Rewarding Work, Not Idleness
`IF you work 40 hours a week and you have children in the home, you should not be in poverty."
That statement, made by President Clinton last week, ran as a theme through his presidential campaign. Now, as one way of helping to lift working families out of poverty or near-poverty, the president has proposed doubling the size of the earned income tax credit program to $25.4 billion within the next four years. Under this plan, every dollar a low-wage working parent earns up to a designated ceiling qualifies for a cut in taxes.
The tax credit is available to both married and single parents, even those who earn too little to owe federal income tax. About 1 in 3 American families now qualifies for assistance under the program. By 1997, the program would benefit 2 of every 5 families. The increases are partly aimed at offsetting the effect of new energy taxes.
Although the proposal enjoys bipartisan support, some critics complain that it comes at a time when lawmakers are looking for ways to slash budgets and to cut another entitlement, Aid to Families with Dependent Children, which benefits the poorest families. Yet as Mr. Clinton has pointed out, politicians have long said they want to reward work, not idleness. The earned income tax credit does just that, signaling that work is important and will be rewarded. It also offers an incentive to report income.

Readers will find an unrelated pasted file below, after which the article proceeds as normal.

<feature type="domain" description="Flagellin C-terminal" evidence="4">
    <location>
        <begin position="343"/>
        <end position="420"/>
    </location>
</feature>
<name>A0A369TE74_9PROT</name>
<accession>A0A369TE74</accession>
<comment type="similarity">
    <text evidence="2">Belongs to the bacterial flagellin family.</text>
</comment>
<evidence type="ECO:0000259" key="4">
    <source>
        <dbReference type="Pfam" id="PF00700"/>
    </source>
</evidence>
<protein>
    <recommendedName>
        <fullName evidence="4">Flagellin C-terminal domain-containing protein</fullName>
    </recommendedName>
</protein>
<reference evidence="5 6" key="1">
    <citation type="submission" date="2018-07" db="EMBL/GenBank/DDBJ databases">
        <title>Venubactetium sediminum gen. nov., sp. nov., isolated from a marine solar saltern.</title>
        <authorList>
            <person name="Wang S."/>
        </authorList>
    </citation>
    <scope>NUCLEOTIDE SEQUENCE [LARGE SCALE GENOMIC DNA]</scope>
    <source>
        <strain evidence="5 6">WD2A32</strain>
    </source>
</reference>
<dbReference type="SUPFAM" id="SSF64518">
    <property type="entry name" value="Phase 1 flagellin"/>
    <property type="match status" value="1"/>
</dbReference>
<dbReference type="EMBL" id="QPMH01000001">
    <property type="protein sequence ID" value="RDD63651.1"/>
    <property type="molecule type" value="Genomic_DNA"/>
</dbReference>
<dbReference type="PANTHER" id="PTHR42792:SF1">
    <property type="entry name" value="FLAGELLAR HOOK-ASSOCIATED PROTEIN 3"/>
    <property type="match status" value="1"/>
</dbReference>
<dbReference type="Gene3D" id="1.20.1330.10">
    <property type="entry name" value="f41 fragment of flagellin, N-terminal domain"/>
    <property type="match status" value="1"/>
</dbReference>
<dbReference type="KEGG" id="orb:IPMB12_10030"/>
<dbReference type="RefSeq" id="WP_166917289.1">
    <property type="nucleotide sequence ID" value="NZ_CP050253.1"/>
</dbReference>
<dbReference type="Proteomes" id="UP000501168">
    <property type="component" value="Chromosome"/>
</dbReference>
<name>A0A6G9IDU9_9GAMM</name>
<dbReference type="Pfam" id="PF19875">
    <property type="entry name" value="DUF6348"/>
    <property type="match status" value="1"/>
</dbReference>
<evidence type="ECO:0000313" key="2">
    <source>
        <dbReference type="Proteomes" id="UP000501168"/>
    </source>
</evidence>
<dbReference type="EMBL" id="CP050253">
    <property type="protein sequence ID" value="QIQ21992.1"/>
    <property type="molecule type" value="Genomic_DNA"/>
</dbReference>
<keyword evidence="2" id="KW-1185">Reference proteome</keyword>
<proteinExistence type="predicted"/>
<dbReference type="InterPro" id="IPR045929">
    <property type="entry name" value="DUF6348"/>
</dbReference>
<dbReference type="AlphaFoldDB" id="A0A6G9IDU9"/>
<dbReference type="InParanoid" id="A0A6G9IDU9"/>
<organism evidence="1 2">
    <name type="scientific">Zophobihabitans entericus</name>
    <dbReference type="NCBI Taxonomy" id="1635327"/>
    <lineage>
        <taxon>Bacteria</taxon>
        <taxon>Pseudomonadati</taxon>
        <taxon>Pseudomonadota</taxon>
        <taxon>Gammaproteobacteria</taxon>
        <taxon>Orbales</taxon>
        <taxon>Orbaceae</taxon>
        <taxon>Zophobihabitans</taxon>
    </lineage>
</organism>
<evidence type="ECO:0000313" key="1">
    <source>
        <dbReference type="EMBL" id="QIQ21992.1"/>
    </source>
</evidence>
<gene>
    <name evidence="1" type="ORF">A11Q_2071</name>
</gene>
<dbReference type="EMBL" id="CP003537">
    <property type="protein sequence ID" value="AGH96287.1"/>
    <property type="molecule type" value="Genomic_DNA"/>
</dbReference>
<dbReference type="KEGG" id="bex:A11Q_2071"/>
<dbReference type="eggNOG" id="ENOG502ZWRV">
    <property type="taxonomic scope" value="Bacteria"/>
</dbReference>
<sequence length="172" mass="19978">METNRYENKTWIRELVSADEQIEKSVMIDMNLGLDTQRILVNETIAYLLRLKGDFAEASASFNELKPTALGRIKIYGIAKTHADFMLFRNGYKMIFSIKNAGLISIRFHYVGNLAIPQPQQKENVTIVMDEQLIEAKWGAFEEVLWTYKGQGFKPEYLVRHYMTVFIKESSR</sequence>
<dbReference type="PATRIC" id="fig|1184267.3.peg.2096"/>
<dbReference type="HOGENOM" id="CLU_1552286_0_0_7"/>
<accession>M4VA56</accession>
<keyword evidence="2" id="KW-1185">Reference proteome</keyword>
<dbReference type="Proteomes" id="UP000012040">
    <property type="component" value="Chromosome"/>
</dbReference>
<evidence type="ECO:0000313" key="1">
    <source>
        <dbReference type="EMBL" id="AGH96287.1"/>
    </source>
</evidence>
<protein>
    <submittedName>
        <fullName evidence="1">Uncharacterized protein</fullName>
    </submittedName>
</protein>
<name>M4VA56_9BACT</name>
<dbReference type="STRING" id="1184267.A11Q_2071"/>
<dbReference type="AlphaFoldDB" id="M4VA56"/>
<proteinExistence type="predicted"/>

Tax credits are, of course, only part of the solution. Longer-term strategies must focus on reshaping the economy and creating higher-paying jobs. Other efforts to help the working poor must include job training and education. But for now, the plan represents one way of aiding parents who are making an honest effort to support their families, playing by the rules but still losing ground economically.
Like the family leave bill, Clinton signed soon after taking office, this proposal signals his commitment to helping working families. It is welcome. It holds the promise of improving the well-being of the nation's youngest and most vulnerable citizens - poor and near-poor children - who have too long been ignored.